Tags: Ebola Outbreak | Ebola | midterms | White House

With Ebola Emerging as Campaign Issue, White House Plays Defense

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Wednesday, 15 October 2014 09:10 AM Current | Bio | Archive

Amid growing signs that Ebola and how government deals with it are becoming issues in the midterm elections, the White House yesterday moved quickly to defend its performance in containing the epidemic. 

At the Tuesday briefing for reporters at the White House, Press Secretary Josh Earnest insisted that the Centers for Disease Control (CDC) is “working, consistent with the advice of our medical experts, to investigate exactly what happened in terms of the transmission of Ebola at that Dallas hospital. They’re reviewing infection control procedures, including the use of personal protection equipment. They are ensuring that hospitals and health care workers all across the country know and are actually following the protocols that are in place.”

Earnest added that “the President has directed the CDC to examine what more the CDC and their experts can do to support hospitals currently treating Ebola patients.”

The president’s top spokesman insisted, “because of the leveraging of these assets, we continue to believe that the risk of an Ebola outbreak here in the United States is exceedingly low.”

The news briefing, in which the number of questions about how the administration is dealing with Ebola rivaled those about ISIS, came days after a Washington Post/ABC News poll showed Americans concerned about the disease and divided over President Obama’s response.

According to the survey of likely voters nationwide, 43 percent disapprove of the way the president is handling the Ebola outbreak and 41 percent approve.

The same survey showed that 67 percent said they would favor “restricting entry to the United States by people who’ve been in affected countries,” while 29 percent oppose a travel ban. So far, the president has flatly ruled out any ban on visitors to the U.S. from Sierra Leone, Guinea, and Liberia, where 4,000 have so far died from Ebola.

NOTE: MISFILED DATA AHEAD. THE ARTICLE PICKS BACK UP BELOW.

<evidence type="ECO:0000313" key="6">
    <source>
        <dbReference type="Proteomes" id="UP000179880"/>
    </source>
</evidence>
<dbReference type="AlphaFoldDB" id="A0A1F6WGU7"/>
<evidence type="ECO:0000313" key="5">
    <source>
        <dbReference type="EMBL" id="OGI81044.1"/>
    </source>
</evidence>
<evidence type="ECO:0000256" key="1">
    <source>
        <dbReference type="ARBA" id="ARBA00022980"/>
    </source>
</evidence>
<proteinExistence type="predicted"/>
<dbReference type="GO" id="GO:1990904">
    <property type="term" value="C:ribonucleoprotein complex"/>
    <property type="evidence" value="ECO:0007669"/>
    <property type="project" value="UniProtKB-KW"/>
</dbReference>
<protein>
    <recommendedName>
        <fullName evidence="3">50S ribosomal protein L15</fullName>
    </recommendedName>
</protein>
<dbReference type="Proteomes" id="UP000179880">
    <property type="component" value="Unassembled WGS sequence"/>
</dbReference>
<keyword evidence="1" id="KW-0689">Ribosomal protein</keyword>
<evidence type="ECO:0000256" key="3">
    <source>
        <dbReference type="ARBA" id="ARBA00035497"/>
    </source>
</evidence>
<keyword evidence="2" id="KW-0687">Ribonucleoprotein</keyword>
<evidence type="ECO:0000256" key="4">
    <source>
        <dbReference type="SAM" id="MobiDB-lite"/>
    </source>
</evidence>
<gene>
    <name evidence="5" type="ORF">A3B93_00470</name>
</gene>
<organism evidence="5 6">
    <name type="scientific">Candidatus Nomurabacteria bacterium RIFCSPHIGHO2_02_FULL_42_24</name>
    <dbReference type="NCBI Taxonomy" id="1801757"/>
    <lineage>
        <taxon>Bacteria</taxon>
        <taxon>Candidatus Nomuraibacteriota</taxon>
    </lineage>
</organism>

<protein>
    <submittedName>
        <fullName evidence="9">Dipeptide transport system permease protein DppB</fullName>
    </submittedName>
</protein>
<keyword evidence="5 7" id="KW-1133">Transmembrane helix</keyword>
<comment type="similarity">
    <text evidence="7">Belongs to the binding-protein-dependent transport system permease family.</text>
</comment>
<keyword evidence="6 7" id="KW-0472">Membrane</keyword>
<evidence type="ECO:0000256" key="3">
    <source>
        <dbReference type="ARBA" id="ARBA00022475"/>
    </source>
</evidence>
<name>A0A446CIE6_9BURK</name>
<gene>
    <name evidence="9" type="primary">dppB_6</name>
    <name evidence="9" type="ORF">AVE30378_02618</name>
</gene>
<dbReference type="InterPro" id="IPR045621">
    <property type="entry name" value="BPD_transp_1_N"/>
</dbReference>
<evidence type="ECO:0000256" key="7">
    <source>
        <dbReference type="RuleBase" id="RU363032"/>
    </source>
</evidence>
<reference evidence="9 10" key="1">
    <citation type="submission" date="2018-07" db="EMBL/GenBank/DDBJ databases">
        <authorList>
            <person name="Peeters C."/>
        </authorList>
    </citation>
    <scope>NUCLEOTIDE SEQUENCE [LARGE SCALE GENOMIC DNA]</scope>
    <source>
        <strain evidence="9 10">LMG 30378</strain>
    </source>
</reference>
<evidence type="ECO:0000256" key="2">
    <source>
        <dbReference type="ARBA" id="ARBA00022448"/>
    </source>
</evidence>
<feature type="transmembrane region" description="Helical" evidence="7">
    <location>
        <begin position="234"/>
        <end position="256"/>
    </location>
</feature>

In the last week, Ebola also began to be discussed on the campaign trail. 

In New Hampshire, Republican U.S. Senate nominee Scott Brown has linked the spread of Ebola to border security. Sen. Rand Paul (R.-Ky.), one of his party’s most in-demand campaigners, has begun to raise questions about the administration’s recent decision to send troops to Africa to combat Ebola and warned that a troop ship could become infected with the virus.

National election-watchers have started to predict that this is only the beginning of Ebola as an issue in the twilight weeks of the campaign.

As Mark Kennedy, director of the Graduate School of Political Management at George Washington University and former Republican U.S. Representative from Minnesota, told Newsmax: “The evolving Ebola headlines of inaccurate forecasts and missteps echoes the Obamacare rollout and contributes to a sense that we are on the wrong track."

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John-Gizzi
Amid growing signs that Ebola and how government deals with it are becoming issues in the midterm elections, the White House yesterday moved quickly to defend its performance in containing the epidemic.
Ebola, midterms, White House
446
2014-10-15
Wednesday, 15 October 2014 09:10 AM
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